The leader America now desperately needs must have undeniable integrity and therefore the moral authority to speak to Americans about how we must repair the damage the Bushites have done. Hillary Clinton does not occupy such a space in the American mind-in part because, through her political conduct, she has shown herself to be more of a maneuverer than one who comes from conviction.
We need a leader who has clear vision, a solid understanding, and the courage and strength to go up against the forces of evil that have done so much damage to this country. John Kerry was handed the responsibility of providing that clarity and depth of understanding and courage and strength when he was the standard-bearer in that enormously important election of 2004.
We would not have Roberts and Alito on the bench; we would not be practicing torture and passing legislation to abolish much of the bill of rights; maybe we would have started doing something in Iraq better than "staying a course" that has proved disastrous.
But John Kerry showed himself in that race to be confused and weak-too confused and weak to defend himself when the liars attacked, and too confused and weak to tell the American people what was really at stake in that election.
We need a leader who has a thorough understanding of the system of government that he's trying to make work, of the larger world in which he will be guiding the world's greatest power in trying to repair very serious damage to the international system, and of the host of other issues facing the country and the history of how they got that way. But Barak Obama is a new-comer to that world-promising enough but not seasoned enough to be able to lead what needs to be more than the usual status-quo presidency.
None of those three, say I, is the leader we need to elect in 2008.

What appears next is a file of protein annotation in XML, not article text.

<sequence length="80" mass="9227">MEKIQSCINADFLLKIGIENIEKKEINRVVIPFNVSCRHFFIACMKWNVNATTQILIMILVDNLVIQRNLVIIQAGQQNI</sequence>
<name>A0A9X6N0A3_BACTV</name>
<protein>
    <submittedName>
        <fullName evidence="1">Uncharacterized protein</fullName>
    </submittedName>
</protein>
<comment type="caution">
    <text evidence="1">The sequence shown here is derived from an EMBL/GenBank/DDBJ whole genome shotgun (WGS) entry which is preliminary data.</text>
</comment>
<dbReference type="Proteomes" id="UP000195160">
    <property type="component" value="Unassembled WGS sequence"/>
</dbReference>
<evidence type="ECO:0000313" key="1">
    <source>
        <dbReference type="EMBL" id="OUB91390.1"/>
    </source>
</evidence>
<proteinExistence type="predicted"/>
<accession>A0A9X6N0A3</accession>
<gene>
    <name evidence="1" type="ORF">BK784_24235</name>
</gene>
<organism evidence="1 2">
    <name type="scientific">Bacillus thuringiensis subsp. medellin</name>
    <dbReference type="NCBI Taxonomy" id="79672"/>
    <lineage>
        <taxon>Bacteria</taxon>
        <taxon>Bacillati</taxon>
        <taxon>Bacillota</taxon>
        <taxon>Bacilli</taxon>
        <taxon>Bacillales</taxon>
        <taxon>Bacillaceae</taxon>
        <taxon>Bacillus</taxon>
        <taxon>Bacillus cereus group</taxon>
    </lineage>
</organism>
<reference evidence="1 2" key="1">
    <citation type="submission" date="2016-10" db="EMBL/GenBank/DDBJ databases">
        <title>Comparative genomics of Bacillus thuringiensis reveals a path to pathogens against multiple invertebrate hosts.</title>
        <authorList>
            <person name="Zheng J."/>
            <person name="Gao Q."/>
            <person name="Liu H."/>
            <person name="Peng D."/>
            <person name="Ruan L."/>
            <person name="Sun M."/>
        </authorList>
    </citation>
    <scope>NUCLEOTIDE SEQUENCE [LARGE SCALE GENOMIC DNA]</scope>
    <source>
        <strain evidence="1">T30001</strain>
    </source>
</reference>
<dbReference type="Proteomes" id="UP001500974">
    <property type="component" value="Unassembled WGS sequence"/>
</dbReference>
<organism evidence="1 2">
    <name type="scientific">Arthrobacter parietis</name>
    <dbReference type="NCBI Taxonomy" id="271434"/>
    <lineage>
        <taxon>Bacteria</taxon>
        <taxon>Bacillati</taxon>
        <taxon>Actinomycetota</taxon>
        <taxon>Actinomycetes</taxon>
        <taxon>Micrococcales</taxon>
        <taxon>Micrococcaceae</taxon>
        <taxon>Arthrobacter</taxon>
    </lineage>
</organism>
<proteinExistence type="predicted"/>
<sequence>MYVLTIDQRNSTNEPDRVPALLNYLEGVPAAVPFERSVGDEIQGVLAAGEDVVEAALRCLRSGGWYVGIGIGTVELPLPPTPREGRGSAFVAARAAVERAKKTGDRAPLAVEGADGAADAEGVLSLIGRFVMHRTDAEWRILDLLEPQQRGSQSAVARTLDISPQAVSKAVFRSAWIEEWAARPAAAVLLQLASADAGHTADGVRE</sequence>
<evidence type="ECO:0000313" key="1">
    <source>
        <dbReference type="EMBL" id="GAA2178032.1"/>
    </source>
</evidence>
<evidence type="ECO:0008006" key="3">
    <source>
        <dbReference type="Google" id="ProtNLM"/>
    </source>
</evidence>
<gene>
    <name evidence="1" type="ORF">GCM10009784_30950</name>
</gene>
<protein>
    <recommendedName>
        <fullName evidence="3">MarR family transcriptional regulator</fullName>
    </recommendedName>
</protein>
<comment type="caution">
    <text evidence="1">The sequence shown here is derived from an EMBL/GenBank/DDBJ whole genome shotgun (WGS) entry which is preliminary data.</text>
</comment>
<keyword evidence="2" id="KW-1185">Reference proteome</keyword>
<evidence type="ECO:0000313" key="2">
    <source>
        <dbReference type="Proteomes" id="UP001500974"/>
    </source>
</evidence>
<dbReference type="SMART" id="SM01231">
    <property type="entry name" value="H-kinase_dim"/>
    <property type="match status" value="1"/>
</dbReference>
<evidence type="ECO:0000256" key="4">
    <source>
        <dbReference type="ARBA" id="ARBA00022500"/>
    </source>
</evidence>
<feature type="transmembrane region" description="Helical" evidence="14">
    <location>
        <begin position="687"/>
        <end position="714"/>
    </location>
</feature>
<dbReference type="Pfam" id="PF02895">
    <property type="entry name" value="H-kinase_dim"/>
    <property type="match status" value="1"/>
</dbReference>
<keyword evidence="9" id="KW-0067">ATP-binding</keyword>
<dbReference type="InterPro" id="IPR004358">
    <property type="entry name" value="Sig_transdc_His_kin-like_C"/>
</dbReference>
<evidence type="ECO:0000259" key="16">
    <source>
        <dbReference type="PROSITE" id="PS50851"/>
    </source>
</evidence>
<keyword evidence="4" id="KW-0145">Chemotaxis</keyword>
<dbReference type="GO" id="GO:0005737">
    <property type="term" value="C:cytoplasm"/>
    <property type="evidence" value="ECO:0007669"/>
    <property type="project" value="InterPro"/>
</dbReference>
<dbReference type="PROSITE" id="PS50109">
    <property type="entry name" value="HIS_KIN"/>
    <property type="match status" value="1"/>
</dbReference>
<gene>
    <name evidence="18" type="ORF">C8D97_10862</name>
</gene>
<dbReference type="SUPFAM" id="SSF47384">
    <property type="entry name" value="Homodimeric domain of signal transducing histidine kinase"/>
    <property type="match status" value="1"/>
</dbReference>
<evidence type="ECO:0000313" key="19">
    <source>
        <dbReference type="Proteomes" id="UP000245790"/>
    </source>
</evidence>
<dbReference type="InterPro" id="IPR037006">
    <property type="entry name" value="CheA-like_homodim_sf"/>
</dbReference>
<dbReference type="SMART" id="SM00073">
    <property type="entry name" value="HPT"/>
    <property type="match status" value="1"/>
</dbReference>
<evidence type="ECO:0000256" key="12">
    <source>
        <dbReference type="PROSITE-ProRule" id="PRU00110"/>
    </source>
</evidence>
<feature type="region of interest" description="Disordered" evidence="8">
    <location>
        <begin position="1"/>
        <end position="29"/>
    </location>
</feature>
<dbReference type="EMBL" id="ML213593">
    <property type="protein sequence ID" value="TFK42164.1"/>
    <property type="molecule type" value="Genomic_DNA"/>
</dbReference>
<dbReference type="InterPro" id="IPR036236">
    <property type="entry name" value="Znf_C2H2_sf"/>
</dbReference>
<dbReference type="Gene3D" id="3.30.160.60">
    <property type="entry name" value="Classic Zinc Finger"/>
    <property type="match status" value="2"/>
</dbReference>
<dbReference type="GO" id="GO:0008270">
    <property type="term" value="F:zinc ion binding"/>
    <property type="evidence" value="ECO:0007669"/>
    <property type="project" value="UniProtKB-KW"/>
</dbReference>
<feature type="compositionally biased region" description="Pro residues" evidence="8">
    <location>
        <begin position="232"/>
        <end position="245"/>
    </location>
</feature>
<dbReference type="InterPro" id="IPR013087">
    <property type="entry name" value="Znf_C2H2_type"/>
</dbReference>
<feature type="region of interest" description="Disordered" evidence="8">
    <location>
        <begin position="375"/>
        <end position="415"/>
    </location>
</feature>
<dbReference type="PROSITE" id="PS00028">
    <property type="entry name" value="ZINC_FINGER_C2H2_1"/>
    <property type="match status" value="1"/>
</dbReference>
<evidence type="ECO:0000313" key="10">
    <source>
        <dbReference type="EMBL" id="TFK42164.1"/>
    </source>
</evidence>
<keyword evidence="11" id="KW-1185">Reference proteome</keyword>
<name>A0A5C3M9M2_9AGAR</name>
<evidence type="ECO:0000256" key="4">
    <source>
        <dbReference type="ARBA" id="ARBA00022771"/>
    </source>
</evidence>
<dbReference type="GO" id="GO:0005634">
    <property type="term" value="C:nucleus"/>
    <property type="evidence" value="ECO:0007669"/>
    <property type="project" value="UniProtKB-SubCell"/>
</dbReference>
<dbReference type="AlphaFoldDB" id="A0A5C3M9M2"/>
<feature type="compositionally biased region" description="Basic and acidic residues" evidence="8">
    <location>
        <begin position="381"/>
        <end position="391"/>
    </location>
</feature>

I would look again at Gore. Gore has those strengths. Some he lacked in 2000, but he's shown that he's come into his own in the years since then. There is now a solidity and an authoritative quality to Gore that was not there in 2000. He's shown that he can speak about these Bushites with prophetic power. He may not be charismatic, but he has shown clarity and strength, he has shown integrity, and he was also the last person high in the public world to act with any nobility-when he set aside his personal feelings (after the Supreme Court decision) and yielded to the (ostensible) rule of law in a gracious way. He showed himself, even then, to be so much better than these Bushites (who never put anything ahead of seeking advantage in their pursuit of power).
And I've lately been hearing rumblings of a possibility that Bill Moyers might be willing to run. He is another person who might have the right stuff for this historical moment.
Postscript: [I wrote this piece on the weekend that the article appeared, and --thinking it a distraction from the urgent and more immediate business at hand-- decided to hold off on publishing it until after the mid-term elections. Which is to say, I wrote this before John Kerry handed the Rovians their opportunity to score points with his clumsily handled joke. I expect, therefore, that there's (even) less need than there was when I wrote this to point out Kerry's shortcomings as a standard bearer for 2008. In any event, here's what I wrote back in October.]